Dr. Jacqueline Eccles, an education professor at the University of California, Irvine, quoted in Collier’s article, observes, “For kids, motivation and engagement in school on average drops as they move from the elementary school into the secondary school system. You see it in attendance, in getting into trouble, in drop outs from high school and also in dropping out of college.”
Eccles offers an explanation of why students are disengaged—an explanation rooted in the mindset of students. “They don’t think they can succeed in school. They don’t think it’s important; they don’t see its relevance to their lives. It creates too much anxiety. It’s not taught in a way that’s interesting, so it has no appeal to them.”
A Mindset and Educational Practices for Student Engagement
To counteract this negative mindset, Eccles and her colleagues have advanced what they call the “expectancy-value model,” a framework that “posits that students are more likely to be fully engaged in school if they expect they can do well and if they value the learning that schools provide.” In one study of this model, Drs. Chris Hulleman at James Madison University and Judith Harackiewicz at the University of Wisconsin-Madison, asked 262 9th and 10th grade students to write essays about the relevance and value of their science courses to their lives. A control group was simply requested to write summaries of their studies.
The first group of students improved their grades compared with the control group and, very importantly, stated they were more interested in taking science classes in the future. The very act of focusing on the value of a course heightened involvement in the course. This finding supports a recommendation I have often made, namely, that engagement and intrinsic motivation will be reinforced when there is an active discussion with students of the relevance of various educational practices. I believe that introducing such a discussion conveys to students that we are truly interested in and committed to their learning.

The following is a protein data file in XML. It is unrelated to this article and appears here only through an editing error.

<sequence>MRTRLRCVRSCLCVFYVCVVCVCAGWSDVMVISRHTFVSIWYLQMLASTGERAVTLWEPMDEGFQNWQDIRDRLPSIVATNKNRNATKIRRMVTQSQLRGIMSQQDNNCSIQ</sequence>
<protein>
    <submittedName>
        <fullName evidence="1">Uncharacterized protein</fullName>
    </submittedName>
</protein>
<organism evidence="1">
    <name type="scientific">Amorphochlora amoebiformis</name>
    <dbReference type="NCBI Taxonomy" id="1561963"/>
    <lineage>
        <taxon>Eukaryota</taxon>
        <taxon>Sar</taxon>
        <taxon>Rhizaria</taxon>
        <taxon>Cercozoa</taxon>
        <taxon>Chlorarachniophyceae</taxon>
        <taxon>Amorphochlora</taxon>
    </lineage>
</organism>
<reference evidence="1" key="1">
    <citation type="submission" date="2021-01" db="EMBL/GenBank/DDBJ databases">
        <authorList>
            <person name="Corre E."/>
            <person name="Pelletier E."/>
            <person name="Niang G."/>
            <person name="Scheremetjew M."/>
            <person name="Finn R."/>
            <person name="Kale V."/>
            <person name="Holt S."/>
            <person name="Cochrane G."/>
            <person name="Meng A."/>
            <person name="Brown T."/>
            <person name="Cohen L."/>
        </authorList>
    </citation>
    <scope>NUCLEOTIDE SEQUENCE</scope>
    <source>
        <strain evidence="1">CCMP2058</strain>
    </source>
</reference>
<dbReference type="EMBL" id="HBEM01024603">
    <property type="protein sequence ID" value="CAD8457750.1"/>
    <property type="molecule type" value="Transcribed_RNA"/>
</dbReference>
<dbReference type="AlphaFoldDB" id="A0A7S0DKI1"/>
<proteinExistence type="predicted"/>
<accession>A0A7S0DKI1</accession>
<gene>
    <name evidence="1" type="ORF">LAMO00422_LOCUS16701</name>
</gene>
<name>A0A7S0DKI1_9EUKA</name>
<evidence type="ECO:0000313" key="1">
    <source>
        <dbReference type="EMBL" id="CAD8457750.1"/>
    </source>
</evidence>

Collier summarizes other proven guidelines for student engagement and motivation that parallel those offered by Suzanne, Sam, and myself. These include:
Create personal connections. As anyone who has attended one of my workshops knows, I always place this variable at the top of my list since it highlights the power of the relationship between teacher and student. The absence of a positive relationship contributes to disengagement and a loss of interest in learning. As I have frequently noted during my presentations, “Students don’t care what you know until they first know you care.” A number of my writings, including those found on my website, highlight research indicating that students are more likely to be engaged and less likely to drop out of school if they feel there is at least one adult in the school setting—hopefully, many—who shows an interest in them, not only as students but beyond the student role. In interviews I have conducted, students have spoken highly of teachers and administrators who know their names, are aware of their interests, are nonjudgmental, and smile.